Swapping Old for New: Life Assurance Policy Considerations

For friends, there is a saying,

“Make new friends but keep the old,
One is silver and the other gold.”

Sometimes, the old is better than the new and there are also cases when the reverse is true. But does the above adage apply for life assurance policies? Should one replace an existing policy and get a new one if the new one offers better, more affordable premiums?

Study Before You Swap

Before you make the decision to swap your old policy for a new one, you need to make a careful study of the situation. Here are some considerations:

  • Health condition.

    Remember that premiums are based on your health condition. The older you get, the more likely you will be overweight or in poor health. You may have incurred a sickness or have been a victim of an accident. These factors will considerably affect the premium ratings that will be charged to your policy. There may even be instances when you will be denied coverage because of your current health condition.

    If your new policy will be charged with a higher rating, you may be better off sticking with your old one. Also, don’t cancel your current policy before your new policy is issued. You may have higher premiums or be denied coverage. If you go back to your canceled old policy and say that you want to have it reinstated, the insurance company may also look into your current health condition before they agree to the reinstatement. That said, if your health condition is roughly the same, replacing an old life assurance policy for a more affordable one may be in your best interest.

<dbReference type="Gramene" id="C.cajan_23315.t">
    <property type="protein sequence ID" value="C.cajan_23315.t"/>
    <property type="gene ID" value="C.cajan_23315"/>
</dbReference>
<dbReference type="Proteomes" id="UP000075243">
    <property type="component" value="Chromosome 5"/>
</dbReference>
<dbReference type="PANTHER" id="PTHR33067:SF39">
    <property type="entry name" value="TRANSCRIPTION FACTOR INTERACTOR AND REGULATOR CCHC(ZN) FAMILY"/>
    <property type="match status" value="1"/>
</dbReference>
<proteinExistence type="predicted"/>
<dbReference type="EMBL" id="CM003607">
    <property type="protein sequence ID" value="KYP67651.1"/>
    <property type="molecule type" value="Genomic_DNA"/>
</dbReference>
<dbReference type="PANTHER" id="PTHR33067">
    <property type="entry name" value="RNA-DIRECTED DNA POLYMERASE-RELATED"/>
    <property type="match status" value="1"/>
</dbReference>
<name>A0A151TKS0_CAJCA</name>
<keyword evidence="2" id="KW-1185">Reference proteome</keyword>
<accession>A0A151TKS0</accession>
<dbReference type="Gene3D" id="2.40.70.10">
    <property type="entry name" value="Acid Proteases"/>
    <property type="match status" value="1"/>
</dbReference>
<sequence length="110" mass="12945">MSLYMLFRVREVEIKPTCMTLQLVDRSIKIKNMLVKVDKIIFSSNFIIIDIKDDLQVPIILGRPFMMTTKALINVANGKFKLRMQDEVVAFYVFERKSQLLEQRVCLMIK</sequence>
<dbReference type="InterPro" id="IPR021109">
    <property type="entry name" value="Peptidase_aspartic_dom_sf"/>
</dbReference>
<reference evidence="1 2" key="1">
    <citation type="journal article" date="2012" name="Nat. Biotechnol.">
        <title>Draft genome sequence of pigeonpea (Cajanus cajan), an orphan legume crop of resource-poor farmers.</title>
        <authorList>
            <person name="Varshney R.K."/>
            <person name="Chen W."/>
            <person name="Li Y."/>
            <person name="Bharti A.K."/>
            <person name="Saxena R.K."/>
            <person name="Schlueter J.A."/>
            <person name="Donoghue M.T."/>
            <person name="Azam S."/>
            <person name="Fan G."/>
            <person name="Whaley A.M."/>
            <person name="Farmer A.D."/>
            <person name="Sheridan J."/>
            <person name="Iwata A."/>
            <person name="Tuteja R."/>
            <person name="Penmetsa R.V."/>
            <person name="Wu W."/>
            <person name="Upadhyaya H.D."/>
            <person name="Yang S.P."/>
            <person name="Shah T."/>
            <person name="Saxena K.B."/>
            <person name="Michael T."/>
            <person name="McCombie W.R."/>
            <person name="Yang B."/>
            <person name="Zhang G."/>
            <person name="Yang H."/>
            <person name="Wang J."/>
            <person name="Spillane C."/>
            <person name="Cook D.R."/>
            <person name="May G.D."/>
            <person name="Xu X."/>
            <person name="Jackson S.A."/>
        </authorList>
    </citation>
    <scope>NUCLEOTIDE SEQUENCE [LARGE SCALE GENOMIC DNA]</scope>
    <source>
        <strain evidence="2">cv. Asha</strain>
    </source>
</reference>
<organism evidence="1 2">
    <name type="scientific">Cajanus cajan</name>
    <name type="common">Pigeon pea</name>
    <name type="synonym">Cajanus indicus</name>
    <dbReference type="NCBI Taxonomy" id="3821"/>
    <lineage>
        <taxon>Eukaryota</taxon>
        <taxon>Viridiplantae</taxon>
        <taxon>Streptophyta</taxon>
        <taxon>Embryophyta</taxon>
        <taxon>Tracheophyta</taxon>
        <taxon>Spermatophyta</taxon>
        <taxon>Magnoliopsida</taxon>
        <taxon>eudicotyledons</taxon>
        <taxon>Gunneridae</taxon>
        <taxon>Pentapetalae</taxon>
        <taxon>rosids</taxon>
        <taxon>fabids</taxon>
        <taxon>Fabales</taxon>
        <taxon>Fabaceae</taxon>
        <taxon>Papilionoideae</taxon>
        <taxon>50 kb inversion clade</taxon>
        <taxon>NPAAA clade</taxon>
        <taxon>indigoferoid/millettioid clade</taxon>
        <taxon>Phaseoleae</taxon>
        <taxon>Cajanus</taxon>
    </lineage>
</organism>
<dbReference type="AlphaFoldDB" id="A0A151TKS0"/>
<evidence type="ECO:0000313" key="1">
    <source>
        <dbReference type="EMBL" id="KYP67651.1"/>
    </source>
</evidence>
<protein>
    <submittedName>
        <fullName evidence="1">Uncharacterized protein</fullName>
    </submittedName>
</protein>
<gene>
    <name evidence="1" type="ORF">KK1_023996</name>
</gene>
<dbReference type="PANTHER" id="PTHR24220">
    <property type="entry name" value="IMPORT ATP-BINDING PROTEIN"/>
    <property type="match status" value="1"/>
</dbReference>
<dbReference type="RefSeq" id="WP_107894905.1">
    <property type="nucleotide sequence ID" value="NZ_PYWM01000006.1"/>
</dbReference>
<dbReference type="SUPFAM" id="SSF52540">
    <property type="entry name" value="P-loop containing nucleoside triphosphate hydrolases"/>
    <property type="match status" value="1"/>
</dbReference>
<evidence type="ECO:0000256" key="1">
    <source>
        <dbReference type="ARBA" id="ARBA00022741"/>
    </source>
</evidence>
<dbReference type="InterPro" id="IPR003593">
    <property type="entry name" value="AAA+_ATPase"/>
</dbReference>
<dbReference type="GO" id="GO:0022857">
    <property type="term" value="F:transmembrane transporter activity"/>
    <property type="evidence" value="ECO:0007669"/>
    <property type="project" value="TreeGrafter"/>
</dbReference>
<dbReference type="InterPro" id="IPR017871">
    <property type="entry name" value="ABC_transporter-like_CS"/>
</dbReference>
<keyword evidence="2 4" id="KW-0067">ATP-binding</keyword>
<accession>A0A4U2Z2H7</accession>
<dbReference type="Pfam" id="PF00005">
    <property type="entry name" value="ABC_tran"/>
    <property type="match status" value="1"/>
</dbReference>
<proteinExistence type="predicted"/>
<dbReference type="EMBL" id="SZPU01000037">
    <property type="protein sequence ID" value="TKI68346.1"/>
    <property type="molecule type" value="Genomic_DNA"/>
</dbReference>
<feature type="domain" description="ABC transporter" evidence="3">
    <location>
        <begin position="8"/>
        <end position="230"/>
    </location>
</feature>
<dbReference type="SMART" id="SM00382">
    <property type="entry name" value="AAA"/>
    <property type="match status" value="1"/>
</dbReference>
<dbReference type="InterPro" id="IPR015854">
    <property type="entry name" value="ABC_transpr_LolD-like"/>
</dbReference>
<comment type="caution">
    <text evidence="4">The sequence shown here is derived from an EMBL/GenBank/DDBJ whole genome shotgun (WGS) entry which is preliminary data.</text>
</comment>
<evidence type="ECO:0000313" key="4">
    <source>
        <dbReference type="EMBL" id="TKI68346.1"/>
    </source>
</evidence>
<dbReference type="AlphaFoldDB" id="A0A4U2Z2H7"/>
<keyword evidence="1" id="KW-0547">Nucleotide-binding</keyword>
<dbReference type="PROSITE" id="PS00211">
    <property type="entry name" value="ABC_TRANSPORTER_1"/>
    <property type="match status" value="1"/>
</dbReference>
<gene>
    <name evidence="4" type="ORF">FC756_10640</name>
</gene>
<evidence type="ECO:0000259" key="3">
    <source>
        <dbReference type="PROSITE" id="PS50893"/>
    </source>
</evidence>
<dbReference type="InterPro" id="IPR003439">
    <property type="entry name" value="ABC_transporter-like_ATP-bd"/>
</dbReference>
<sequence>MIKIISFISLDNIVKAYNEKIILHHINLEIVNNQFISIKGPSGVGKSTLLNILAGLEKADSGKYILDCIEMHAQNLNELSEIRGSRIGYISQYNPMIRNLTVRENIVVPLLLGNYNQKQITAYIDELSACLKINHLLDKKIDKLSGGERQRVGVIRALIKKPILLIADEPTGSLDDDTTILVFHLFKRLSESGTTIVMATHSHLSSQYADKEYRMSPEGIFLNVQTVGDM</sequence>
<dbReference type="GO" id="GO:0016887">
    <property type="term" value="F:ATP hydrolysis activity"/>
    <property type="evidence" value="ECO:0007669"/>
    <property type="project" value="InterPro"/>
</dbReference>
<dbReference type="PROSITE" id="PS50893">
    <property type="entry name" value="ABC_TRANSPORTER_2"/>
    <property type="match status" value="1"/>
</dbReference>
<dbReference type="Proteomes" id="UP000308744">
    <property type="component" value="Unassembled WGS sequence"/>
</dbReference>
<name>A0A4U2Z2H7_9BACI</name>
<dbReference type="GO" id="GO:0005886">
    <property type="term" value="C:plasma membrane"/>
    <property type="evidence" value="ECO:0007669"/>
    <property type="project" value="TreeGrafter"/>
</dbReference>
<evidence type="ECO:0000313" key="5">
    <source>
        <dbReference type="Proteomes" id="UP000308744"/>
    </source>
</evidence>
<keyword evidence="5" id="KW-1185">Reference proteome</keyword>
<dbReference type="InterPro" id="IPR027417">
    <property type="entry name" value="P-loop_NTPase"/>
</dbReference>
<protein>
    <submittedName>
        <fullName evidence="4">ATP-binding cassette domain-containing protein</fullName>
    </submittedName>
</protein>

• Additional policy-related costs.

    Remember that issuing a policy has its costs. When you get a new one, you will have to shoulder the new costs which include the agent’s commissions, marketing expenses, underwriting costs and administrative costs.

  • Aggressive pricing.

    The new policy may be priced more attractively because the first few years charge a lower premium and then tack on higher premiums in the following years.

  • New waiting period.

    When you get a new life assurance policy, you will have a new contestability period (usually two years). Within these two years, the insurance company may dispute claims, especially claims arising from your health condition.

Some reasons for swapping old for new:

  • Changing needs.

    You can think about swapping if your old life assurance policy answers a specific need that may not currently exist.

  • Availability of longer guaranteed premium periods.

    For term life assurance, premiums may change over the years. If you have the opportunity to get a longer guaranteed premium period, it may be work some consideration.

  • Changes in tax laws.

    Current tax breaks may actually make newer policies cheaper. (Check with your accountant or life insurance agent, though.

  • Changes in an insurance company’s pricing.

    An insurance company may come up with a new product that is more competitively priced and may offer a better deal.

Your life insurance agent (who is selling you the new policy) has the responsibility of showing you the differences between your old and potentially new policy. The costing analysis should include the old policy’s investment value and puts the new policy’s values at current prices.  This will help you make an informed decision of whether it’s wise to swap or not.

To protect your loved ones for less, fill the form on the right to get your life insurance quote.